TerraPower breaks ground for Natrium plant

11 June 2024

TerraPower's chairman and founder Bill Gates joined company colleagues, government officials, project partners, industry champions and community supporters for the ceremony at the site of the first-of-a-kind advanced reactor plant at Kemmerer in Wyoming.

The groundbreaking ceremony marks the start of non-nuclear construction work at the site (Image: TerraPower)

The 345 MWe sodium-cooled fast reactor with a molten salt-based energy storage system - which can boost the system's output to 500 MW of power when needed, allowing it to integrate seamlessly with renewable resources - is being built near a retiring coal-fired plant.

The ground-breaking ceremony marks the start of non-nuclear construction at the site, and comes weeks after the US Nuclear Regulatory Commission accepted for docketing TerraPower's application for a construction permit, submitted earlier this year. Nuclear construction will begin after the application is approved: the company is eyeing the start of work on the nuclear island in 2026. TerraPower would need to submit a separate operating licence application to obtain permission to run the reactor.

In his GatesNotes blog, Gates said the first-ever Natrium plant "will bring safe, next-generation nuclear technology to life right here in Wyoming. It's a huge milestone for the local economy, America's energy independence, and the fight against climate change.

"Today is a big one for Kemmerer - for the coal plant workers who will be able to see their future job site being constructed across the highway, for the local construction workers who will be part of a 1600-person skilled labour force building the plant, and for the local businesses that will take care of the new workforce."

He added: "For a project this big and this important to work, it takes private companies partnering with public leaders and governments." He went on to pay tribute to local leaders and communities who have "embraced" the project, as well as federal support for the project through the US Department of Energy's Advanced Reactor Demonstration Program, Wyoming's governor and senators, and TerraPower's investors and development partners, including Bechtel, GE Hitachi, PacifiCorp, and Berkshire Hathaway.

"While these first-of-a-kind projects can be big and risky, they are too important for our future to fail to act. I'm proud of all those who have helped ensure the most advanced nuclear project in the world gets built right here in the United States," he said.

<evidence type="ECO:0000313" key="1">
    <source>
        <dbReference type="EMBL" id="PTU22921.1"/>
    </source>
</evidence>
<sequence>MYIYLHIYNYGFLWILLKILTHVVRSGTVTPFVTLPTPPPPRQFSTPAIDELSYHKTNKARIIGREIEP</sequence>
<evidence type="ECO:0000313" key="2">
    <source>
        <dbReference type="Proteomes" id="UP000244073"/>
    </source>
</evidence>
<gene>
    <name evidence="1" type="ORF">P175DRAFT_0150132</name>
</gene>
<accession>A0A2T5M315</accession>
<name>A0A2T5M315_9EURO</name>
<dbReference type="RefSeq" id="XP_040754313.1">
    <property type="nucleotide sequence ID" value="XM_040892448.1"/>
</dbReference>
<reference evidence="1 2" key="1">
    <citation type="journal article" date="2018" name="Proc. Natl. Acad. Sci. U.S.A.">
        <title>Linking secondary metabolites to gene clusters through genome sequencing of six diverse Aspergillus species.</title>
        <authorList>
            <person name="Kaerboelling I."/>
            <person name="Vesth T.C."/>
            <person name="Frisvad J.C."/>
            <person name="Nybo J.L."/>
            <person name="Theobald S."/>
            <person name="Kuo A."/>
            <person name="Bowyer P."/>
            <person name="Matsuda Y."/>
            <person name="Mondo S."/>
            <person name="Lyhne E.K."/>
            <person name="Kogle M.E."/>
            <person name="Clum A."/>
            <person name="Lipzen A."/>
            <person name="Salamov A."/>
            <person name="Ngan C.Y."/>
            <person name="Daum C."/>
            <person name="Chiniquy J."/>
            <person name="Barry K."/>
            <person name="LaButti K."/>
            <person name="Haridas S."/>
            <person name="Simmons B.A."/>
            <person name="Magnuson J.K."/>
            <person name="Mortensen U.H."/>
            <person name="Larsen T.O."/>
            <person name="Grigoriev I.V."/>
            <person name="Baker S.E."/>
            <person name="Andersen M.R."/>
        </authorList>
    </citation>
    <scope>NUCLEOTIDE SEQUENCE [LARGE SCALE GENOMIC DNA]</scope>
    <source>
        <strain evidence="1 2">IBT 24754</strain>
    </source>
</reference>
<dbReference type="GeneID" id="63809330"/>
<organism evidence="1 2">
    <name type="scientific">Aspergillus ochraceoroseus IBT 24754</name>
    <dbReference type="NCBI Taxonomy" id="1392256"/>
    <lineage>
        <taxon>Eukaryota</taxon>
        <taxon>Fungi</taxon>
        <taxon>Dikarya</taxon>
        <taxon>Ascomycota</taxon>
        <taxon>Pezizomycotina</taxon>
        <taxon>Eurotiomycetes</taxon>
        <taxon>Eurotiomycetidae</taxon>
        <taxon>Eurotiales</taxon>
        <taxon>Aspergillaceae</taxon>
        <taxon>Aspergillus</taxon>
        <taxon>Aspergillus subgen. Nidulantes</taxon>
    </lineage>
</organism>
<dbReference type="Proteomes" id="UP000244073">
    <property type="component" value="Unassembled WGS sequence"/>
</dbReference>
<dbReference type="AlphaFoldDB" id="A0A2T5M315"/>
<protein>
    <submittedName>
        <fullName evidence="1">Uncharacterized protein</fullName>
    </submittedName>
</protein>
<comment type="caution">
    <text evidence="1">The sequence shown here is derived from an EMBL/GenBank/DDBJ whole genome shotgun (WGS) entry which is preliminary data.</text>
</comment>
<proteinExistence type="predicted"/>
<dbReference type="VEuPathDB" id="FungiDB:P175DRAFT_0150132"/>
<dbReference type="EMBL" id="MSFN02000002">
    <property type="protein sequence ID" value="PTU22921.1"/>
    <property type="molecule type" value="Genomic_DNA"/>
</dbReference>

"I believe that the next-generation nuclear power plant that TerraPower is building here will power the future of our nation - and the world. Everything we do runs on electricity: buildings, technology, and increasingly transportation. To meet our economic and climate goals, we need more abundant clean energy, not less. The ground we broke in Kemmerer will soon be the bedrock of America's energy future. Today, we took the biggest step yet toward safe, abundant, zero-carbon energy."

According to TerraPower, construction of the plant is expected to span five years and employ 1600 workers at the project's peak. Once operational, the demonstration plant will be a fully functioning commercial nuclear power plant, needing an estimated 250 people to support its day-to-day activities, including plant security.

"This groundbreaking represents the beginning of the next era of nuclear energy. The Natrium reactor is more than a design, it's a plant coming to life that will support both the clean energy transition and our historic energy communities," said Chris Levesque, TerraPower's president and CEO.

Visionary approach

Bechtel is TerraPower's engineering, procurement, and construction partner on the project. The company already has a history at the Kemmerer site. "Back in the early 1960s, we built the Naughton power station that is now being retired. Originally constructed as a 'mine mouth powerhouse' for a coal strip-mining operation, it too was a cutting-edge solution for what was considered an essential energy resource at the time," Bechtel President and COO Craig Albert said. "We take pride now in having the opportunity to help the Kemmerer community transition away from that past to a cleaner energy future."

The Natrium reactor does not need the complex containment structures, cooling water circulation, and redundant safety systems necessary for conventional nuclear generation, allowing a much smaller footprint and a reduced need for expensive concrete and steel, Albert said, describing TerraPower's approach to both the reactor and the building of the plant as "visionary".

"Their involvement of Bechtel from the very beginning means the entire project lifecycle, including construction, has been optimised at every stage, making the entire process cost-effective, fast, and repeatable," he said.

"Natrium will be the first nuclear project where the execution of those plans will benefit from Bechtel's suite of digital tools and systems, which have been proven to deliver exceptional results on other large energy facilities," he added.

Researched and written by World Nuclear News